From the review: "our test sample tended to back-focus, and quite considerably so on the D800. We also found that there was no way of persuading the lens to focus accurately at all subject distances on the D7100 test body we used - when set for most accurate focus at short range, it still front focused consistently on more-distant subjects."

2 upvotes
utpalsaha

Very expensive !

2 upvotes
Rbrt

The comparison of the 50 mm 1.4G with this 58 mm is interesting, but to put things in perspective, blowing a full frame image file up 100 times would create a print 3.6 meters wide. My carpenter's tape measure doesn't even go that far.

0 upvotes
munro harrap

Have you looked at the COST of this item. It costs the same as a new D610 body, or a D800 body grey market.

My Leica screw 50mm f1.4 Canon lens cost me £50 thirty years ago and certainly would be as sharp as this machine which N.B. is an F1.7 lens. It does not act as an f1.4 lens. And I have an Olympus f1.4 that you yourselves can still buy for £50 that will be as good as this thing.

Given the fact that it is very unlikely that you would be able to tell the difference between their results, AND the unlikelihood of ever getting perfect focus at speed with an SLR in poor light (unlike a Leica in this respect) what a complete waste of money.

4 upvotes
nawknai

Thanks for the anecdotal evidence.

The comment section needed it.

6 upvotes
David G72

Nasim just posted his 58mm f/1.4G review with some delicious photos:

http://photographylife.com/reviews/nikon-58mm-f1-4g

This lens is not about sharp optics, but the result is stunning.

5 upvotes
Five Piece

Those results speak for themselves. Thanks!

1 upvote
Stanchung

Stunning, thanks for the link.

0 upvotes
yabokkie

I used to hear people say a lens is soft but has a solid core of resolution, which means high quality lens. 58/1.4G is such a lens, probably the best one (like in the night scene test shots).

I'm passing it though.

2 upvotes
WildSammy

This lens has very similiar bokeh and sharpness characteristics compared to Pentax FA 77mm f/1.8 Limited

1 upvote
BarnET

Since that lens is highly regarded that's a good thing.
But why is it twice as big and $700 more.

And i have trouble defending the price point of the 77mm F1.8 against 85mm F1.8s or 85mm F1.8 usm.

0 upvotes
fmian

From the samples I've seen the out of focus areas look messy and gritty. Like the camera was shaken during capture. Certainly quite distracting. The out of focus highlights also have some distortion to them and turn into ovals around the edges. Takes me away from appreciating the photo and makes me wonder what the hell is wrong with the lens?? Anyone who thinks this is at all pleasing deserves to be ripped off with this lens.

0 upvotes
new boyz

Oval highlight is normal for a wide open shot.

2 upvotes
fmian

There are plenty of examples here:
http://www.flickr.com/search/?q=bokeh%2050mm
where they don't turn oval, and if they do it's much much less noticeable than this 58mm lens.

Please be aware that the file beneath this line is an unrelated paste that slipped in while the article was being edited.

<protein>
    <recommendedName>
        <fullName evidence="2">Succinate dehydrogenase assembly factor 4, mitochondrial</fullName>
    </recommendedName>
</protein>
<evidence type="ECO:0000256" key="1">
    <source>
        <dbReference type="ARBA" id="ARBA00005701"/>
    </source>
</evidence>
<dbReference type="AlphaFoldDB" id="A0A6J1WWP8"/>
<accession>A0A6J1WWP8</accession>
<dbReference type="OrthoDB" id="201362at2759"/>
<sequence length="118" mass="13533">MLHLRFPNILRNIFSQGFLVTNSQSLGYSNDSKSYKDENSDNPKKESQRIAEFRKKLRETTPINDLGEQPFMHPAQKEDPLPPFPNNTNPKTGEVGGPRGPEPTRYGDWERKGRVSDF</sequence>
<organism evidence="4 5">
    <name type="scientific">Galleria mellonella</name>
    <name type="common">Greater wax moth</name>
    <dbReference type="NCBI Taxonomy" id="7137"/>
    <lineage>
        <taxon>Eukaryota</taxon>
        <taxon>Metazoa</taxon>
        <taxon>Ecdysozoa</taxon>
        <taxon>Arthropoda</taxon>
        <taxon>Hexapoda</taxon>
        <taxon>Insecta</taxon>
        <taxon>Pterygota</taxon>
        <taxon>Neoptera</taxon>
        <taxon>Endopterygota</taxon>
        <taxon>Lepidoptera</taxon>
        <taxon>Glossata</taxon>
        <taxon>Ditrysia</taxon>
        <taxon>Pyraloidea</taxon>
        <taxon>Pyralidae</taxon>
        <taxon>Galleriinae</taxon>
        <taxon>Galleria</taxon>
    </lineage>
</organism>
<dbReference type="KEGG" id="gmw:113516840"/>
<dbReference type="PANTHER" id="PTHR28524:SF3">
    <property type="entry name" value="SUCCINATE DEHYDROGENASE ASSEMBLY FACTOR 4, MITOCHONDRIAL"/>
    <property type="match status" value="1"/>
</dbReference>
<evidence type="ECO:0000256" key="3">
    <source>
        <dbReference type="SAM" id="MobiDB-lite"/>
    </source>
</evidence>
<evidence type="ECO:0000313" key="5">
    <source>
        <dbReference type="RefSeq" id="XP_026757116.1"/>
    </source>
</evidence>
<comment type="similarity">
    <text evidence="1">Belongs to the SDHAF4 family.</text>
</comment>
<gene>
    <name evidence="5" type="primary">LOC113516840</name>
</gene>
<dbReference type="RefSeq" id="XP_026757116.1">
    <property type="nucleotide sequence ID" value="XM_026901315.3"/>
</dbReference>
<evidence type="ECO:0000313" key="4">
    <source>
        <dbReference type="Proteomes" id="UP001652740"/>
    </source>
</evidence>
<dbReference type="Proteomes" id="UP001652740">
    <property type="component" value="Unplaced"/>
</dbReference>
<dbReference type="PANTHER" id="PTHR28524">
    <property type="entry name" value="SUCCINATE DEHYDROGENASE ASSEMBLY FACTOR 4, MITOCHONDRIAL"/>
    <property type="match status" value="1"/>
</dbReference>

I wouldn't class this characteristic on this 58mm lens as normal. More like abnormal.

0 upvotes
attomole

There is definitely a vignetting effect the edge, some comparisons in the article quoted, the canon 1.2 does no better and I see the same ovals in samples from the $4000 55mm Zeiss Otus, I think it has to do with the geometry of the lens,

http://www.samhurdphotography.com/2013/gear-reviews/nikon-58mm-f1-4-lens-review-and-comparison-with-detailed-sample-images

but it is way better than the Nikon 1.8 and 1.4 classic lenses, see the examples in this review,

the price Nikon has put on this is pretty staggering though, However If you compare it to the new Zeiss ($4000)
http://www.pcmag.com/article2/0,2817,2426546,00.asp
It doesn't seem quite so bad.

0 upvotes
Maji

I was reading a posting by Nikon on Nikkor history, when I read an article on the Noct lens. The Noct (58/1.2) was compared with the 50/1.2S in the article. Here is something that should explain why the Noct is more expensive. I am sure something similar is applicable to the 58/1/4G, which has its roots in the famed Noct.

"Moreover, it is essential for a high precision lens to be inspected with high precision. In the case of the Noct NIKKOR, it is needless to say that an aspherical lens element was measured its surface shape. In order to control amount of flare of each product, the assembled lens was measured aberration by a special inspection instrument in addition to a routine inspection of resolving power test. Although you cannot tell the difference from the Ai Nikkor 50mm f/1.2S at a first glance, you may have understood why the price was triple. From manufacturing to inspection, they spent so much time and effort on this lens." http://imaging.nikon.com/history/nikkor/16/

1 upvote
yabokkie

I'm a long time Nikon user, long enough to know that neither 58/1.2 nor 50/1.2 was good lens. the reason Nikon didn't use Noct for the new 58/1.4G was because it's a much better lens than Noct.

Comment edited 2 minutes after posting
2 upvotes
BarnET